Concerning Lhx2 and Lhx9, a strong, specific, and unexpected expression of Lhx2 was observed in the ventricular part of the hem (Fig. 4F,F’; compare with Lhx5Fig. 4D). Lhx9 was absent from the hem (Fig. 4G). In other regions, Lhx2 pattern was similar to mammals, strongly expressed in the ventricular zone and differentiating pallium but excluded from the marginal zone (Fig. 4F). Lhx9 showed a restricted pattern in the dorsolateral, medial, and ventral pallium (Fig. 4G), also excluding the possibility of its presence in putative CR cells of the chick. Finally, chick Lhx6 pattern was assessed to be compared with the established pattern of its mouse ortholog (Grigoriou et al. 1998) and with the present results in macaque (shown in Fig. 3). Chick Lhx6 was transcribed in the pallidum, the subpallial region of origin for pallial GABA interneurons, and throughout the pallium with a salt and pepper distribution compatible with the distribution of tangentially migrated interneurons (Fig. 4H) (Abellan and Medina 2008, 2009).
We have analyzed the repertoire of LIM-hd transcription factor expression in the developing pallium/cortex of 3 amniote species, and we have focused on reelin-expressing CR cells because they are suspected of crucial importance for pallial morphogenesis and evolution. At least 4 LIM-hds, Lhx1/2/5/9, were transcribed in putative macaque monkey CR cells, whereas only 2 of these, Lhx1/5, were prominently expressed by mouse CR cells. There was no LIM-hd pattern compatible with their expression in the chick CR cells, at the exception of Lhx5 in the very small hem region of the pallium where these cells may originate in birds like in mammals. Here, we discuss the possibility that the differential combinatorial expression of LIM-hd factors, which are known to govern neuronal subtype specification events, in mammals versus nonmammalian amniotes and in primates versus nonprimate mammals, may underlie the diversification of CR cell types and subsequent specialization of pallial regions in terms of cytoarchitecture in various species.
Lhx5 and CR cells
Our data show that Lhx5 is a “preferential marker” of CR cells in mammals (primates and rodents) as it is present in the regions of origin (demonstrated only for rodents) as well as in migrating and migrated CR cells, covering the entire marginal zone (shown for both mammalian species).
In mouse, previous studies have shown that Lhx5 is expressed in the hippocampal primordium, the cortical hem, a crucial signaling center involved in cortical patterning (Grove et al. 1998), and CR cell precursors early in development and that this gene is essential for development of the hippocampus (Zhao et al. 1999). Our data corroborate the expression of mouse Lhx5 in these specific embryonic domains and cells and provide additional information at early stages. We show that Lhx5 is expressed in most of the proposed/shown sources of CR cells (Meyer et al. 1998, 2002; Meyer and Wahle 1999; Bielle et al. 2005; Garcia-Moreno et al. 2007) (reviewed by Soriano and Del Rio 2005), including not only the cortical hem but also the retrobulbar area, the dorsal septum, and the thalamic eminence. Moreover, our double-labeling experiments show that Lhx5 is expressed by reelin-positive cells, allowing identifying them as CR cells. We also found that Lhx1 is expressed in CR cells and in some of the sources of these cells, although less intensively than Lhx5.
In macaque monkey, although we could not perform the definitive double-labeling experiments to show colocalization with reelin, it is very likely that CR cells also express Lhx5, together with Lhx1, Lhx9, and Lhx2. To our knowledge, these findings constitute the first data on developmental characterization of this cell type in a primate species. There, we do not provide data on LIM-hd expression in the regions that are the sources of CR cells, but we present strong evidence for expression of a battery of LIM-hd transcription factors in the CR cells themselves. Again, like in mouse, Lhx5 seems to be the preferentially expressed LIM-hd factor in CR cells among the 4 studied. Of note, macaque CR cells probably also express Emx2.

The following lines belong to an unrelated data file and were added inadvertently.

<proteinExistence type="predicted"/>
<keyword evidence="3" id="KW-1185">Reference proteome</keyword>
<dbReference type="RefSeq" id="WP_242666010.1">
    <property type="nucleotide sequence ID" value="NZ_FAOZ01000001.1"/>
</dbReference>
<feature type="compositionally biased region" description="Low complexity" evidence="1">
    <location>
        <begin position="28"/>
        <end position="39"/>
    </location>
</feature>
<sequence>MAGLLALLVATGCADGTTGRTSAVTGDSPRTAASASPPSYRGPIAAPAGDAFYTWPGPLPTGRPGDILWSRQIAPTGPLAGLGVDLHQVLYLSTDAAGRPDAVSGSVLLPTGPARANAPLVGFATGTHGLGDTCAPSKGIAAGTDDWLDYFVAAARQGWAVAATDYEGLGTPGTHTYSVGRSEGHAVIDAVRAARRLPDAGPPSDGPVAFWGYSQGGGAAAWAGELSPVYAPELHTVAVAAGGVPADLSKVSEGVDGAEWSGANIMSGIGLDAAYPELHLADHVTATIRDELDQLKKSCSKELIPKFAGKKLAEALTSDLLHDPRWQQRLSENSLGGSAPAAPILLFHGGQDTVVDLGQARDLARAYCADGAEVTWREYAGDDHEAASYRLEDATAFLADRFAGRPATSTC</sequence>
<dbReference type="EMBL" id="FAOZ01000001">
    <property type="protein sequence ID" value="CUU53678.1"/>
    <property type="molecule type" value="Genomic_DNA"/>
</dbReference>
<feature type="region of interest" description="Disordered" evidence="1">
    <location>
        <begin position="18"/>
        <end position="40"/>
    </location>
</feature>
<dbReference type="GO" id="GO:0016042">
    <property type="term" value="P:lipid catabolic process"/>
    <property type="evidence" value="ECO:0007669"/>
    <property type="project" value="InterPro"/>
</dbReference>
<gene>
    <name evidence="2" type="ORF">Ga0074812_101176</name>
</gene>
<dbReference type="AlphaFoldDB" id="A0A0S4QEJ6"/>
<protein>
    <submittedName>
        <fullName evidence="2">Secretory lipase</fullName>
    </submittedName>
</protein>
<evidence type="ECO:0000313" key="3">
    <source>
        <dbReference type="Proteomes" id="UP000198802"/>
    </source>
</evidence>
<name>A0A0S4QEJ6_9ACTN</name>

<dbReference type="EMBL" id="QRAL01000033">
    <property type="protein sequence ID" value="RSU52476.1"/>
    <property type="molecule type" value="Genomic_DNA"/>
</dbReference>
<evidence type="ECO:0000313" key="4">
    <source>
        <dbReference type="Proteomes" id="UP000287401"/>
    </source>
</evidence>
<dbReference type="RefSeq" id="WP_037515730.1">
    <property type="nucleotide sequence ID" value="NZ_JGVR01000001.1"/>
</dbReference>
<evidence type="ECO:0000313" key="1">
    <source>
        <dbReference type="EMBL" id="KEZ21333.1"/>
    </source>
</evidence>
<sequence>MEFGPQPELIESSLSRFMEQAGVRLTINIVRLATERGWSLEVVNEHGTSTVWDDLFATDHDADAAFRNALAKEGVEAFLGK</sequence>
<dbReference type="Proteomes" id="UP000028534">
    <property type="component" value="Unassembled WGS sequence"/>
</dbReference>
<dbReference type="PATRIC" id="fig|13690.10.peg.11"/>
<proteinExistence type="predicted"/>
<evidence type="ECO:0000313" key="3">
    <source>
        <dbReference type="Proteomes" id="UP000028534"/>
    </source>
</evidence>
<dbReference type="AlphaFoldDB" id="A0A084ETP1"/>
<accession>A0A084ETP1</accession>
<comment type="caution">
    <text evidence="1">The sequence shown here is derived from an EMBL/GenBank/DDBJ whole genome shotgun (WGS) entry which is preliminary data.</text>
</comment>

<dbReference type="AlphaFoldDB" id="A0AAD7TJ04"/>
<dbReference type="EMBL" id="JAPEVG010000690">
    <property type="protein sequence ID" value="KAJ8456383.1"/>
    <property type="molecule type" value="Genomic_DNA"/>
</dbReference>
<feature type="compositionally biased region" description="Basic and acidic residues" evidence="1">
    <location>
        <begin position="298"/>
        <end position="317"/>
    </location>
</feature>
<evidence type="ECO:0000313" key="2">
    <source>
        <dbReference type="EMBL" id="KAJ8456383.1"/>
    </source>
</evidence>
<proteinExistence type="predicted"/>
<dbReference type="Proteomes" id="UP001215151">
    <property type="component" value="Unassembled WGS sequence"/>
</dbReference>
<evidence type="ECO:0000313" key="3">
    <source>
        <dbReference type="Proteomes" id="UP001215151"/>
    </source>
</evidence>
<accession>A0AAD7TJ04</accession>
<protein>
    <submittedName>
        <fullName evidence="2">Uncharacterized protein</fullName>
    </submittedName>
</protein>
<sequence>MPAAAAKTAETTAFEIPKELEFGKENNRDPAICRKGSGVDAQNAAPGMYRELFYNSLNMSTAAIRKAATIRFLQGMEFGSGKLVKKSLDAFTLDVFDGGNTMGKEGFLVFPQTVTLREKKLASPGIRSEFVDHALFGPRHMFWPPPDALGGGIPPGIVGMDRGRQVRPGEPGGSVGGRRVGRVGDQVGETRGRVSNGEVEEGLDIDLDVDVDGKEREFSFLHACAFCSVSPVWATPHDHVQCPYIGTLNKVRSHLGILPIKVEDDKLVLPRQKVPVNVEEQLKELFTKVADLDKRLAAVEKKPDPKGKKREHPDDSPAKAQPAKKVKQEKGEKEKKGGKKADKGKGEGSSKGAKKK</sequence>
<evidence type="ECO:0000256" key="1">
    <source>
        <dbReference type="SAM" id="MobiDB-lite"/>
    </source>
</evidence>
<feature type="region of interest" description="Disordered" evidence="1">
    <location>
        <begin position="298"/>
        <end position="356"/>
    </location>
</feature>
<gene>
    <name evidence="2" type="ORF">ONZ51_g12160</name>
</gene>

Lhx5−/− mice show impaired hippocampal development, and their cortical hem and telencephalic midline are reduced or absent (as assayed by expression of Wnt5a or Bmp7, respectively), but corticogenesis itself appears surprisingly normal (Zhao et al. 1999). Interestingly, the anti-hem, a Dbx1-positive ventricular zone domain in the ventral pallium considered to be another source of CR cells (Bielle et al. 2005), does not express Lhx5 at any stage. If Lhx5 is indeed a determinant of CR cells—a hypothesis that will have to be tested functionally—normal corticogenesis in Lhx5−/− embryos may be explained by a rescue by reelin-expressing cells originating in the anti-hem.
In the chick, cLhx5 is expressed in the (very small) cortical hem, dorsal septum, and eminentia thalami. However, cLhx5 or cLhx1 is never observed in the marginal zone of the chick pallium, revealing a significant difference in the molecular attributes of CR cells between mammals and birds. Further, Lhx5 is not expressed in the medial pallium in Xenopus embryos (Bachy et al. 2001; Moreno et al. 2004). In the lamprey, Lhx15 is apparently present in the medial pallium (Osorio et al. 2005, 2006); however, the structure identified as medial pallium in lampreys probably derives from the same segmental division that produces the thalamic eminence (Pombal and Puelles 1999), suggesting that the so-called medial pallium of lampreys is not comparable to that of other vertebrates but is rather a diencephalic structure as the eminentia thalami. Thus, the true medial pallium does not appear to express Lhx5 in anamniotes, and this is strikingly correlated to an absence of condensation of reelin-expressing cells in certain areas of the pallium (see Introduction). Evolutionarily speaking, Lhx5 expression thus appears like an innovation of the amniote dorsal telencephalic midline (the hem) and may be partly linked to the emergence of a new cell type, the CR cells (Fig. 5). Additional expression of its paralog Lhx1 by CR cells themselves is a shared feature of mammals and may be linked to the condensation of this cell type.